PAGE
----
Gov’t to Spend $300,000 Helping LGBTQ Domestic Violence Victims
June 20, 2013
The Department of Health and Human Services is devoting $300,000 of taxpayer funds to help LGBTQ (lesbian, gay, bisexual, transgender, questioning) victims of domestic violence through its agency Administration for Children & Families.
“Many service providers throughout the United States struggle to understand the complexities associated with identifying, serving, and supporting LGBTQ populations,” the grant solicitation said.
“Not only are the populations racially and ethnically diverse but the sub-populations within the LGBTQ umbrella often do not share similar experiences as LGBTQ individuals or as victims of intimate partner violence,” it added.
The grant seeks to “expand the capacity of both domestic violence organizations and LGBTQ-specific organizations to more effectively identify and address the unique needs of LGBTQ intimate partner violence victims.”
The grant cited difficulty that gay men may face accessing “‘mainstream’ shelter services.”
“Gay men, for example, have enormous difficulty accessing ‘mainstream’ shelter services because domestic violence shelters grew from the battered women’s movement. Because the battered women’s movement was focused on sexism, patriarchy, and the abuse of male power between non-transgender people, the historical understanding of domestic violence largely excluded LGBTQ communities,” the grant description said.
“Men, therefore, are often not understood to be victims within the continuum of domestic violence service provision because they are the predominant perpetrators of domestic violence within the violence against women philosophical framework,” it said.
The problem also extends to transgender people who are biologically male, but identify as women, according to the grant.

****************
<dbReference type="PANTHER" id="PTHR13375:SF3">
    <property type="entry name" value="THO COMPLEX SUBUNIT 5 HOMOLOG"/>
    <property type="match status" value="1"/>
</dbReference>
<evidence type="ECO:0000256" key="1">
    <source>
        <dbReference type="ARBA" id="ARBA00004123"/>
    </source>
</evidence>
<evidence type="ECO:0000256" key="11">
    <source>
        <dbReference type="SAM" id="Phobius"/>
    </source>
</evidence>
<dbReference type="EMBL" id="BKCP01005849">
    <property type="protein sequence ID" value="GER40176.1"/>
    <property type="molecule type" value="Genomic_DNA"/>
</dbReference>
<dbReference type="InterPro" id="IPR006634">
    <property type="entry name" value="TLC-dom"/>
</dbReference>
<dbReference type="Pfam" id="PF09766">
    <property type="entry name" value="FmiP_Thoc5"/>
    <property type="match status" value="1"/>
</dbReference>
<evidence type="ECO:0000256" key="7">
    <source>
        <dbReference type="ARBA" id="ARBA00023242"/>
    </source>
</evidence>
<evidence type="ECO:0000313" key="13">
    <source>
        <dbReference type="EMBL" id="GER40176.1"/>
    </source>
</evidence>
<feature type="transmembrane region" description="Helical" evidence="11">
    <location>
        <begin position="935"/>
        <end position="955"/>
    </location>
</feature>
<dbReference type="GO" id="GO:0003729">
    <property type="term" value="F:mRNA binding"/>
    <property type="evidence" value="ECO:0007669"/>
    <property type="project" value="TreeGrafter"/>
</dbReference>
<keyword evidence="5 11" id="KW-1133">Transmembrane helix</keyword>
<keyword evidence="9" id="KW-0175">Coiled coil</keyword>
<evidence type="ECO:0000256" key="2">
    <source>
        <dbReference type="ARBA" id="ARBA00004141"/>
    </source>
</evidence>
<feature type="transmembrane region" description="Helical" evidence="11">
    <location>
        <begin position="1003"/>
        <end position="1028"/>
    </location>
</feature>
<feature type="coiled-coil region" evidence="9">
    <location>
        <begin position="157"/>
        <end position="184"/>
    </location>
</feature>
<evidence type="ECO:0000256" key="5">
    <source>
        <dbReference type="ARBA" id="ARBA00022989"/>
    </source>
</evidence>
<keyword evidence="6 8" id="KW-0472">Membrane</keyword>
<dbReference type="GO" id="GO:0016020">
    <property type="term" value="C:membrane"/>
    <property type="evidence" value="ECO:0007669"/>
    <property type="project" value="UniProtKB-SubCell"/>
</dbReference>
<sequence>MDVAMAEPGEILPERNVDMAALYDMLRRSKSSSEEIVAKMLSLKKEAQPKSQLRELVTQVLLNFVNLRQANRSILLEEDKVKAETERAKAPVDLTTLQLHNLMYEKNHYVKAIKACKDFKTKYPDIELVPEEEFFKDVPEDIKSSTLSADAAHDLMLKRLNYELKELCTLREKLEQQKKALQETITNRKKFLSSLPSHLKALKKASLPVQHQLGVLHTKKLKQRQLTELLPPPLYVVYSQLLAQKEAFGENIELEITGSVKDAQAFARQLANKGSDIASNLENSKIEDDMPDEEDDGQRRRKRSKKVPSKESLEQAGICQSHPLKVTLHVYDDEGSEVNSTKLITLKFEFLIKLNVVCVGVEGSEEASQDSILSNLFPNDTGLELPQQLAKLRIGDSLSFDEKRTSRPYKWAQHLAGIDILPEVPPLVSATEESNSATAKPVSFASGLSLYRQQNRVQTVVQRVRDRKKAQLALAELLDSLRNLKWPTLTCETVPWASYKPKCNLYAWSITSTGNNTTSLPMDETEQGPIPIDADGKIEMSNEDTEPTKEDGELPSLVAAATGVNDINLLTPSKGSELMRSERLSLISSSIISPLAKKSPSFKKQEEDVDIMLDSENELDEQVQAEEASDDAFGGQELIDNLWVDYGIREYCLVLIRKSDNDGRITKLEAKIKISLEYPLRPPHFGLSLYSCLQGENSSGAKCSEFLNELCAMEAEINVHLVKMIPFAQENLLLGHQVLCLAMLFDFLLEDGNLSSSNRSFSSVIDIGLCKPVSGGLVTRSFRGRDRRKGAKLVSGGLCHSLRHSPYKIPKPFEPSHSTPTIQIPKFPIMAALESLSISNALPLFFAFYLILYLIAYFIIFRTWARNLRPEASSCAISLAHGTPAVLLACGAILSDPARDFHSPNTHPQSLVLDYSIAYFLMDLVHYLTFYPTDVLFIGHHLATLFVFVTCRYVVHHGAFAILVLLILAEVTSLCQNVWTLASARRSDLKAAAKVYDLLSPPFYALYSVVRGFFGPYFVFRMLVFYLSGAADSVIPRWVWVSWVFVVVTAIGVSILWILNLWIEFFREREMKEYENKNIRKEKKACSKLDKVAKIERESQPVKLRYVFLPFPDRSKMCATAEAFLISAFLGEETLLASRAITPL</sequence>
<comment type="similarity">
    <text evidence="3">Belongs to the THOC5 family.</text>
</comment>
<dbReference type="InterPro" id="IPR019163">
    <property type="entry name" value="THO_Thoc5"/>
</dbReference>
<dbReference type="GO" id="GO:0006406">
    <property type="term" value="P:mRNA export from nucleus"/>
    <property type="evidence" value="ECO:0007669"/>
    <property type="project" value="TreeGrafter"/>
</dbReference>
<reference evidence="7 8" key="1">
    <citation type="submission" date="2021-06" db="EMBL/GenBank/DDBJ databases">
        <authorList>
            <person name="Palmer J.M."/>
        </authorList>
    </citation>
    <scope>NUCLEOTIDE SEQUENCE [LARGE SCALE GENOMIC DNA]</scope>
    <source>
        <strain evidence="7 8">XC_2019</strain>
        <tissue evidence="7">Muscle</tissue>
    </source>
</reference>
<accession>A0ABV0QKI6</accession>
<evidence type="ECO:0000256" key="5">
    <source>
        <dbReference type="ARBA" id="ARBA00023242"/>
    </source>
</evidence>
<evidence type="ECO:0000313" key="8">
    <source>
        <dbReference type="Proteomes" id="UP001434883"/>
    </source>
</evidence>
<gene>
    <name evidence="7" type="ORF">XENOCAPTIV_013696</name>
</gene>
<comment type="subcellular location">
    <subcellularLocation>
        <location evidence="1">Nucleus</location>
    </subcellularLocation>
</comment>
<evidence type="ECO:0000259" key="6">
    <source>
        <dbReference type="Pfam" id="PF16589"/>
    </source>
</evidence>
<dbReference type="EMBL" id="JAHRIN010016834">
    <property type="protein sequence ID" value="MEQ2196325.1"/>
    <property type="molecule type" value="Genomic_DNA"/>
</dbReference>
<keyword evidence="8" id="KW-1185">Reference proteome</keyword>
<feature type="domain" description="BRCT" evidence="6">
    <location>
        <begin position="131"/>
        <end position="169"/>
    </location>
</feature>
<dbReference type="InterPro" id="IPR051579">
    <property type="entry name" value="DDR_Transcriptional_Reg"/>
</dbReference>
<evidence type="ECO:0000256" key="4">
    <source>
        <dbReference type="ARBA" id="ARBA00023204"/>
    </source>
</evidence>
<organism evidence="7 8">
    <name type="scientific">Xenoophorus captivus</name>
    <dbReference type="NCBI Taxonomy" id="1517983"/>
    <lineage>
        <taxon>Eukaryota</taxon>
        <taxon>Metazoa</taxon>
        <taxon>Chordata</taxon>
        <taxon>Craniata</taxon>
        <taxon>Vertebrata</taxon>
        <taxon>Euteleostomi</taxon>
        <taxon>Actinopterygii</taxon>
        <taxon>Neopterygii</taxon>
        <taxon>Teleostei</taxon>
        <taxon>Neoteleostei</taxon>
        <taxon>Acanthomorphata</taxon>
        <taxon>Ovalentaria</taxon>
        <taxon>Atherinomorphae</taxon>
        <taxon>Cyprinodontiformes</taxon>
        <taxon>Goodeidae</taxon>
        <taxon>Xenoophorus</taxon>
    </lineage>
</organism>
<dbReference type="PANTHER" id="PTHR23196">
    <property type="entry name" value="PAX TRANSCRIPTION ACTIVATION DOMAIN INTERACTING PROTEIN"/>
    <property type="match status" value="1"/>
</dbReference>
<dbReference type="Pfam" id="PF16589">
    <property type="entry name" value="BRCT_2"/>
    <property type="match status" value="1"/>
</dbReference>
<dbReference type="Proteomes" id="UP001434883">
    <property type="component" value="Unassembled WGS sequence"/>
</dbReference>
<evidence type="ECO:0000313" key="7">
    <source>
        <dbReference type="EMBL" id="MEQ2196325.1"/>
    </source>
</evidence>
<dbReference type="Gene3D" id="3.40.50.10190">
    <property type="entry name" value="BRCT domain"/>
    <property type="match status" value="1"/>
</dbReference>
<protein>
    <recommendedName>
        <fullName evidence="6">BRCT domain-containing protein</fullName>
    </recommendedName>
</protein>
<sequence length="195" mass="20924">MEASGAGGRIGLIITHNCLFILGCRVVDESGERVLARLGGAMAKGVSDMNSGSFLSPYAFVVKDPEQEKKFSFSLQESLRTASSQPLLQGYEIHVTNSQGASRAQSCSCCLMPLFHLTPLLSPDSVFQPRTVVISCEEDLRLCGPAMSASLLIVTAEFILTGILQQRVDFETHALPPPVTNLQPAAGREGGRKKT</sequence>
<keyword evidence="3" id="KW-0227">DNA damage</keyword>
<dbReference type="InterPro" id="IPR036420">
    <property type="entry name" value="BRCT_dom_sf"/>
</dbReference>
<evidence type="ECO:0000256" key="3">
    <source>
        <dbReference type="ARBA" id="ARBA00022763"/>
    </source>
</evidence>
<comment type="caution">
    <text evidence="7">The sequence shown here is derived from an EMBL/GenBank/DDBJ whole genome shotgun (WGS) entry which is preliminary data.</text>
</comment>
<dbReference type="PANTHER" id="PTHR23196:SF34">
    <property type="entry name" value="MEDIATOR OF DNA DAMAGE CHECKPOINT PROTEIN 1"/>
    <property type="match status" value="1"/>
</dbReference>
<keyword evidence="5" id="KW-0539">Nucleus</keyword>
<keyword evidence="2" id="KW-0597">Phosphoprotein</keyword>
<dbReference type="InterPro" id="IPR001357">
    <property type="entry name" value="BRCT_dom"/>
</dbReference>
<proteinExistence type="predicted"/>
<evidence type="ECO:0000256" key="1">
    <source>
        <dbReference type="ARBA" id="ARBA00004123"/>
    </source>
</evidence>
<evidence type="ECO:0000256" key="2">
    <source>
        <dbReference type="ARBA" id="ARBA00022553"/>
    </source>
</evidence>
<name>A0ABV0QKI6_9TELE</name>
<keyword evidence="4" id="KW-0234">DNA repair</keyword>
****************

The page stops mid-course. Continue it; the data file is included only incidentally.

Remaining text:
“Trans-women may also be excluded from shelter because they may biologically be male and at the same time confound service providers’ understandings of sex and gender,” the grant said.
“Lesbians seeking refuge at a domestic violence shelter may encounter homophobia and bias from other residents or staff members or they may simply be confronted with the invisibility of their experience in the form of information and educational materials that only address heterosexual domestic violence,” it added.
“Lesbian, Gay, Bisexual, Transgendered, and Questioning (LGBTQ) victims of intimate partner, domestic, and/or dating violence do not have consistent access to culturally competent services to prevent and address such violence,” the grant said.
“Domestic/intimate partner violence is a significant health problem among LGBTQ populations and has serious physical health, mental health, and social consequences for its victims, their families, the LGBTQ communities, and society-at-large,” it added.
The grant, which is expected to be awarded to only one recipient, was posted on June 7, and the closing date for applications is Aug. 6.